As consumers seek to manage their financial situations, it’s imperative fraud teams are prepared to support the programs that could be taken advantage of. Each industry has a unique ability to support consumers in times of financial stress. From government unemployment programs for those who may have lost their jobs to streaming media service providers offering a better content bundle at a competitive price, consumers will be looking to bolster their household finances.

Changing consumer financial behavior opens the door to specific fraud risk


Consumer spending strategy

Fraud prevention priorities


Reduce cost of necessary purchases

Account takeover, chargebacks and promotion abuse

Hospitality and transportation

Get the best deal on family trips

Loyalty fraud

Media and entertainment

Switch streaming media providers

Customer acquisition and promotions


Seek out player bonuses

Bonus abuse

Financial services

Increase revolving credit use, especially card

Account takeover and fraudulent charges


Switch car insurance carriers

Application rate evasion

Government services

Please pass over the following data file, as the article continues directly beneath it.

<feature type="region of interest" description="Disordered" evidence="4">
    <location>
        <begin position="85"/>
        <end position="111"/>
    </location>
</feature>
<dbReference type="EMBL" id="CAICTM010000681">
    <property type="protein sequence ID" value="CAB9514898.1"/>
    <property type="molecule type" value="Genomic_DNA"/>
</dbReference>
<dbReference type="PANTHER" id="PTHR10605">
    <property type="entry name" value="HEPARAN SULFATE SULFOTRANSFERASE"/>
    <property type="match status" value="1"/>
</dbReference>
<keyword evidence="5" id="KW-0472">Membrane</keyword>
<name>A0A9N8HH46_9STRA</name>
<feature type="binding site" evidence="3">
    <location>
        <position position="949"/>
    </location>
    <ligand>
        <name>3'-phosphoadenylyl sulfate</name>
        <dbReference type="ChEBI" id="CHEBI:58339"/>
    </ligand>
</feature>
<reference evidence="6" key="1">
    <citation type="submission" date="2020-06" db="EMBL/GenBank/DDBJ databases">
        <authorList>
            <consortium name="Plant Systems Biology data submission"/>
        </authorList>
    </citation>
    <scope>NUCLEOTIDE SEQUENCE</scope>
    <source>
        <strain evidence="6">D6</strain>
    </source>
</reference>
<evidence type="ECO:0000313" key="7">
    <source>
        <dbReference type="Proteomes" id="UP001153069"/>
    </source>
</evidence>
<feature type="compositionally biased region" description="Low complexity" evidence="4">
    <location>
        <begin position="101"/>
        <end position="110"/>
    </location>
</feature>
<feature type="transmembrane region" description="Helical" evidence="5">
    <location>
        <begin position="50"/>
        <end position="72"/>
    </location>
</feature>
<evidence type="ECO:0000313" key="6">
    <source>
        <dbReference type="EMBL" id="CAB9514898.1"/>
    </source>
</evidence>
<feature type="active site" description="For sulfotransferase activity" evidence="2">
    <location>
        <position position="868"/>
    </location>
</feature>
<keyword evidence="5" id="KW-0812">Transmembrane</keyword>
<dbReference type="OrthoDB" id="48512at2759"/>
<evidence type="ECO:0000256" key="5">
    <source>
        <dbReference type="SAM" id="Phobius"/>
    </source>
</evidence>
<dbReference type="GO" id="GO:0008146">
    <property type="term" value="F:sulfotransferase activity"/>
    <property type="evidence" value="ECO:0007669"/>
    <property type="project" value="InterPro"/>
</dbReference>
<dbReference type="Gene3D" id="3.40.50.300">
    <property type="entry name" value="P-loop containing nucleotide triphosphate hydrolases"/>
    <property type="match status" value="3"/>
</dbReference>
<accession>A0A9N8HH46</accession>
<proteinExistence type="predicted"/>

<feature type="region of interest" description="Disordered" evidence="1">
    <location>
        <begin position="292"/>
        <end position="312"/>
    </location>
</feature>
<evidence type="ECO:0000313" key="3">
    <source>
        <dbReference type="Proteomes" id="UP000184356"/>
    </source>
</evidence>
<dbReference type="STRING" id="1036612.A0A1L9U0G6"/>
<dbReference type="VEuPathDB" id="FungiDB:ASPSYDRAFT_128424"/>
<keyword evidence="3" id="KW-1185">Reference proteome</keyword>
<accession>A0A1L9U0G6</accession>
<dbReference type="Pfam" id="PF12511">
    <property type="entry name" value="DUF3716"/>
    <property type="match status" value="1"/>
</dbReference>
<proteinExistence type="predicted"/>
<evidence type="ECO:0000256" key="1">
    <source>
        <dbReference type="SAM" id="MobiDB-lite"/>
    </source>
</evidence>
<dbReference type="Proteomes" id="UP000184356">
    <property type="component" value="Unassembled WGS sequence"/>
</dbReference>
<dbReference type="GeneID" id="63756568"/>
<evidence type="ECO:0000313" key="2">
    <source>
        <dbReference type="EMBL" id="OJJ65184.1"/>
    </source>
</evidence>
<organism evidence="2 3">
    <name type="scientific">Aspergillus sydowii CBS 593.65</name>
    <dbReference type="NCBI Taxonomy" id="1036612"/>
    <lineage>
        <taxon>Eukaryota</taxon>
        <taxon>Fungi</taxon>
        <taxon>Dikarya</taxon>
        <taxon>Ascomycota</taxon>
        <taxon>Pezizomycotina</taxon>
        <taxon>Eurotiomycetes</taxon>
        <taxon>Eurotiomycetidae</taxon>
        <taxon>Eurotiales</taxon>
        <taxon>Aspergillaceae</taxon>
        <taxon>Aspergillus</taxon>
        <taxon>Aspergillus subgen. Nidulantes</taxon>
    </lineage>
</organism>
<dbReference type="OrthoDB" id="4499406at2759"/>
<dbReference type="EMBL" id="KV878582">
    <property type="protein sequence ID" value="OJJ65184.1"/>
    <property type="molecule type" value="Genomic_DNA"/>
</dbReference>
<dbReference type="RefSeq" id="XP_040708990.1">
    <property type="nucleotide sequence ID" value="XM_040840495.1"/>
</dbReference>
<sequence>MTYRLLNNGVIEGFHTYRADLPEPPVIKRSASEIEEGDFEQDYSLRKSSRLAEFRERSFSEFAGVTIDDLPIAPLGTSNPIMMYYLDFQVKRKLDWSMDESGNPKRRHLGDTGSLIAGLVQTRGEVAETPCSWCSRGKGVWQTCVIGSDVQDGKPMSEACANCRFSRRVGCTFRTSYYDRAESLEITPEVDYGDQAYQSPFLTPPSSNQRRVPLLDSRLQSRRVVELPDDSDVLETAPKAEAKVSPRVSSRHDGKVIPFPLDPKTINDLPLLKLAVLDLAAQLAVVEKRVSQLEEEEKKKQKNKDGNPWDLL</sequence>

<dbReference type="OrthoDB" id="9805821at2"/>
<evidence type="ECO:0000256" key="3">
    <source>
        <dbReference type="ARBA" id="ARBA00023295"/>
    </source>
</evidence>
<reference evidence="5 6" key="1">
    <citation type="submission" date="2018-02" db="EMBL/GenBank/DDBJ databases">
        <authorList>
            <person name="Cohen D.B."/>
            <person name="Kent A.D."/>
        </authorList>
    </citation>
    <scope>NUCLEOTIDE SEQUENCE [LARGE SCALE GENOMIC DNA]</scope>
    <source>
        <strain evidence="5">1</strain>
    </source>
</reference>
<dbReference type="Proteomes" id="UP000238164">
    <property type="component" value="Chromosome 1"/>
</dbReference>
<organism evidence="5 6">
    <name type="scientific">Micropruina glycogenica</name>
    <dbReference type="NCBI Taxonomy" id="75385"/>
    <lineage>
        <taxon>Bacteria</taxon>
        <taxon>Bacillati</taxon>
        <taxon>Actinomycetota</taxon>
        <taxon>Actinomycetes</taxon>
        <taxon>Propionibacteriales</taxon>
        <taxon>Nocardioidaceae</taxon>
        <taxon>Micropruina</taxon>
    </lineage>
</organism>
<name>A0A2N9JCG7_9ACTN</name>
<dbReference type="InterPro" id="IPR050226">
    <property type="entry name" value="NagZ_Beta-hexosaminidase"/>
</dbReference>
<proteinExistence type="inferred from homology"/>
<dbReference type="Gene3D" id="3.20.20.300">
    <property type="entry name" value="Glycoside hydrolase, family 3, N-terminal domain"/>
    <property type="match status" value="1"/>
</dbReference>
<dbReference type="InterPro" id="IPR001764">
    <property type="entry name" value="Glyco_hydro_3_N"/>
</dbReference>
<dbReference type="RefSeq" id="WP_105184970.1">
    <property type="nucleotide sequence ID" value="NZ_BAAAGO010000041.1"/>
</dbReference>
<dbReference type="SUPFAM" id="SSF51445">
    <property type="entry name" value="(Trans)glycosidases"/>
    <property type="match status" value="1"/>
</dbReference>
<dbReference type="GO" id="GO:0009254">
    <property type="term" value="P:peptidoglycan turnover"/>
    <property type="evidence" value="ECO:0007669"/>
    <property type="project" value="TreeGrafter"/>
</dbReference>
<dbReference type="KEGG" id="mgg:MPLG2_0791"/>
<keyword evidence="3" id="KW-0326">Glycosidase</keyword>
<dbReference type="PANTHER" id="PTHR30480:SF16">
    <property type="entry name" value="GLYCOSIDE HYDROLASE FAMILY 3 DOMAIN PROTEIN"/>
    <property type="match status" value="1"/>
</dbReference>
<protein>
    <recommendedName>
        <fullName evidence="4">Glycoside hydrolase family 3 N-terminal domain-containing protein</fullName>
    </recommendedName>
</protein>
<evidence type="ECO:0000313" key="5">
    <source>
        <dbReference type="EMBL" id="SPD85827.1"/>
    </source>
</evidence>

Submit unemployment insurance claim

Secure unemployment benefits enrollment and payments


Loyalty programs at risk given their value to cost-conscious consumers

Many businesses offer a loyalty program with a financial incentive to join. Whether the loyalty incentive offers discounted pricing at grocery stores, points toward an award at your favorite coffee shop, or exclusive services like free upgrades at a hotel, such programs are a popular way to acquire and retain customers. In challenging economic times, expect a potential increase in loyalty program sign-ups as people look to stretch their dollars for everyday goods, big-ticket purchases and travel.

While these programs are popular, they’re also ripe for fraud. During Thanksgiving weekend in 2022, US average daily ecommerce fraud jumped 182% over the rest of year, with promotion abuse and account takeover fraud as the top types of fraud globally. Account takeover fraud, in particular, is closely associated with loyalty program fraud. But not only was recent fraud activity especially high, it’s estimated there’s $48 trillion in unused loyalty points and $1 trillion in estimated loyalty program fraud losses annually. Protecting these programs is key for fraud leaders — not just for your business’ bottom line, but for your brand reputation and its ability to help you acquire and retain good customers.